Research Group - Stars
The 20th century has established the field of stellar physics as one of the most advanced within astrophysics. With the advent of very precise space photometry and high-resolution spectroscopy for other stars, the inadequacies of stellar physics have been amplified to show how far we still are from understanding stars and the physics driving these. We are now truly using stars to learn new physics and to revise the simplistic view we had about stellar evolution, from the initial formation up to advanced stages of stellar evolution. These issues and questions provide the motivation and strategy that supports the research pursued under the thematic line on stars at IA.
Image credit: NASA
The objectives of this thematic line aim at consolidating the group's scientific expertise around key theoretical, modeling and observational topics of fundamental importance for future developments in stellar and planetary research. The ongoing activity covers several aspects connected with stellar physics, including observations and modeling work, covering most phases of evolution for stars with a wide range of properties. The focus of our efforts may be grouped in the following two themes:
Characterising stars and stellar systems
- High precision spectroscopy is used to characterise disk emission and star-disk interaction, together with mass accretion and mass loss in young stellar systems and in star forming regions.
- We develop, test and apply tools for extracting fundamental atmospheric parameters of stars from spectroscopic data. Such tools, as well as tools for deriving asteroseismic observables from photometric and spectroscopic time-series, are applied to vast datasets. These tools are being extended to cover young stellar objects, stars with high rotation, very cool stars (M dwarfs) and brown dwarfs.
- We develop/improve data analyses tools to identify activity related to pulsation frequency variations as well as variations of other stellar activity proxies. These tools are applied to ground- and space-based spectroscopic time-series.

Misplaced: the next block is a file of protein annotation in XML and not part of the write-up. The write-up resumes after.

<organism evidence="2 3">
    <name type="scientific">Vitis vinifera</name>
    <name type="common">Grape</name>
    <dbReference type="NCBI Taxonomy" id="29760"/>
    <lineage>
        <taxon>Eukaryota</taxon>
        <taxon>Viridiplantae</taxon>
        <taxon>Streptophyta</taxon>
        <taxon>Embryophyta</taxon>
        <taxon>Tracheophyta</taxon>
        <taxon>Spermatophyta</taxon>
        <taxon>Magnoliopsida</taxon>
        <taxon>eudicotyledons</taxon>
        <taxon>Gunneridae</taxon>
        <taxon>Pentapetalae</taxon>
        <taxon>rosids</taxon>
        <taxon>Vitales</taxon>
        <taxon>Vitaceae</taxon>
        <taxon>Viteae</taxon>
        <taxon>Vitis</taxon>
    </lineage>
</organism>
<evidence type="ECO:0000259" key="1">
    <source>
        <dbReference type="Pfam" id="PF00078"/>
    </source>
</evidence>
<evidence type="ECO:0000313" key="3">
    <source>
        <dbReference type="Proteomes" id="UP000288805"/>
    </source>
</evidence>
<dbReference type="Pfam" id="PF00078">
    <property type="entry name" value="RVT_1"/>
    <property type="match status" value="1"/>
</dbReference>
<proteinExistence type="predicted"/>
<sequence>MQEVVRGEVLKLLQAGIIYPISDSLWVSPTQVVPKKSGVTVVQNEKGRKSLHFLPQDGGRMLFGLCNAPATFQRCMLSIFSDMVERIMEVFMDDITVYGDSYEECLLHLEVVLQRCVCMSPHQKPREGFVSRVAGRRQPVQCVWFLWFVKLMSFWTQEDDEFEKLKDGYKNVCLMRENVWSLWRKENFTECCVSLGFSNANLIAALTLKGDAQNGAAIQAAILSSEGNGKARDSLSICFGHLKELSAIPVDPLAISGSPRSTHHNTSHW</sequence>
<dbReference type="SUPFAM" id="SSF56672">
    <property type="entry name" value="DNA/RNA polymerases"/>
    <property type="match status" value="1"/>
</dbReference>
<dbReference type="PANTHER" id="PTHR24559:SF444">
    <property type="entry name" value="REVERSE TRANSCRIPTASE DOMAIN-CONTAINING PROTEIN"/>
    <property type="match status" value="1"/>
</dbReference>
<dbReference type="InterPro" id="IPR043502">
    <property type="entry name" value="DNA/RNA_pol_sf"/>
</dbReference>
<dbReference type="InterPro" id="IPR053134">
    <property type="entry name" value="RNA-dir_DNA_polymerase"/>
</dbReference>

Exploring new stellar physics
- Spectroscopic data on a large sample of young stellar objects in different phases of star/disk evolution, are used to study and revise the modeling of accretion of gas onto the central star, outflows through winds and jets, and the photo-evaporation driven by the central source or external stars. We also use diagnostic lines to constrain MHD simulations and models of jets and winds in YSO.
- For a diversity of stellar properties, we measure mass, age, metallicity and helium abundance, depths of convective and He ionization regions as well as properties of the stellar cores. These constraints are then used to test, validate and improve the existing models and the input physics relevant for the evolution of the stars and its interaction with the circum-stellar environment, including planets.
- We develop, test and apply seismic inference tools aimed at retrieving information on chemical mixing and segregation in order to test new formulations being implemented in evolution models. Convection is a key ingredient in the physics of low mass stars that requires new insights and constraints in order to reproduce observed behaviors.
- We are also involved in measuring and study stellar rotation and magnetic fields in stars, both with asteroseismology and spectroscopy, in order to characterise stellar cycles and its driving mechanisms. This is a necessary step to test and improve existing models used to model stellar, and also solar, activity.